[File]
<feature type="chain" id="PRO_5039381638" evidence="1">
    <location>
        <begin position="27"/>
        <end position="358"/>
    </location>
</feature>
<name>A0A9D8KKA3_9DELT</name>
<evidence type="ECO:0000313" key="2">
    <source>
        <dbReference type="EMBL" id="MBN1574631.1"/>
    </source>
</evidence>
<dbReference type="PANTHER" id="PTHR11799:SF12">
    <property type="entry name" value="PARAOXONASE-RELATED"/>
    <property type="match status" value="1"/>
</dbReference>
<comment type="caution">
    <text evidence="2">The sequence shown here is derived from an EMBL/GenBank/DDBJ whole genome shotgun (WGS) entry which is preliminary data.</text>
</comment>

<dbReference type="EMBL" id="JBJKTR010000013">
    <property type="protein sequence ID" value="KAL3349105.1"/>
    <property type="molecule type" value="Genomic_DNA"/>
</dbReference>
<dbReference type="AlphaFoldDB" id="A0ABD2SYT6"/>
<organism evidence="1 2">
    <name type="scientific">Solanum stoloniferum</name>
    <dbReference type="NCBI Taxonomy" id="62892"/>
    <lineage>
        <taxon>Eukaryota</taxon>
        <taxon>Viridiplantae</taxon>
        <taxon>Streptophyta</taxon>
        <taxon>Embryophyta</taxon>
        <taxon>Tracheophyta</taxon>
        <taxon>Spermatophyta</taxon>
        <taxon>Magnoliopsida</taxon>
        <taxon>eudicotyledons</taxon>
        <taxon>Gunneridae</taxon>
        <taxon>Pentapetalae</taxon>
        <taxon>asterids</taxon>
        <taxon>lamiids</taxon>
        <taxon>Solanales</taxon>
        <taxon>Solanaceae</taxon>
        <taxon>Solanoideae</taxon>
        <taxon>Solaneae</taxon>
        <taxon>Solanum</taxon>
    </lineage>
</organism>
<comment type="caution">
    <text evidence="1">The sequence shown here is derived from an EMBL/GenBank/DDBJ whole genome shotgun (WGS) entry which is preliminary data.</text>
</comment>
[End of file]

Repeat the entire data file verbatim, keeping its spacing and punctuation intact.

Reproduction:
<feature type="chain" id="PRO_5039381638" evidence="1">
    <location>
        <begin position="27"/>
        <end position="358"/>
    </location>
</feature>
<name>A0A9D8KKA3_9DELT</name>
<evidence type="ECO:0000313" key="2">
    <source>
        <dbReference type="EMBL" id="MBN1574631.1"/>
    </source>
</evidence>
<dbReference type="PANTHER" id="PTHR11799:SF12">
    <property type="entry name" value="PARAOXONASE-RELATED"/>
    <property type="match status" value="1"/>
</dbReference>
<comment type="caution">
    <text evidence="2">The sequence shown here is derived from an EMBL/GenBank/DDBJ whole genome shotgun (WGS) entry which is preliminary data.</text>
</comment>

<dbReference type="EMBL" id="JBJKTR010000013">
    <property type="protein sequence ID" value="KAL3349105.1"/>
    <property type="molecule type" value="Genomic_DNA"/>
</dbReference>
<dbReference type="AlphaFoldDB" id="A0ABD2SYT6"/>
<organism evidence="1 2">
    <name type="scientific">Solanum stoloniferum</name>
    <dbReference type="NCBI Taxonomy" id="62892"/>
    <lineage>
        <taxon>Eukaryota</taxon>
        <taxon>Viridiplantae</taxon>
        <taxon>Streptophyta</taxon>
        <taxon>Embryophyta</taxon>
        <taxon>Tracheophyta</taxon>
        <taxon>Spermatophyta</taxon>
        <taxon>Magnoliopsida</taxon>
        <taxon>eudicotyledons</taxon>
        <taxon>Gunneridae</taxon>
        <taxon>Pentapetalae</taxon>
        <taxon>asterids</taxon>
        <taxon>lamiids</taxon>
        <taxon>Solanales</taxon>
        <taxon>Solanaceae</taxon>
        <taxon>Solanoideae</taxon>
        <taxon>Solaneae</taxon>
        <taxon>Solanum</taxon>
    </lineage>
</organism>
<comment type="caution">
    <text evidence="1">The sequence shown here is derived from an EMBL/GenBank/DDBJ whole genome shotgun (WGS) entry which is preliminary data.</text>
</comment>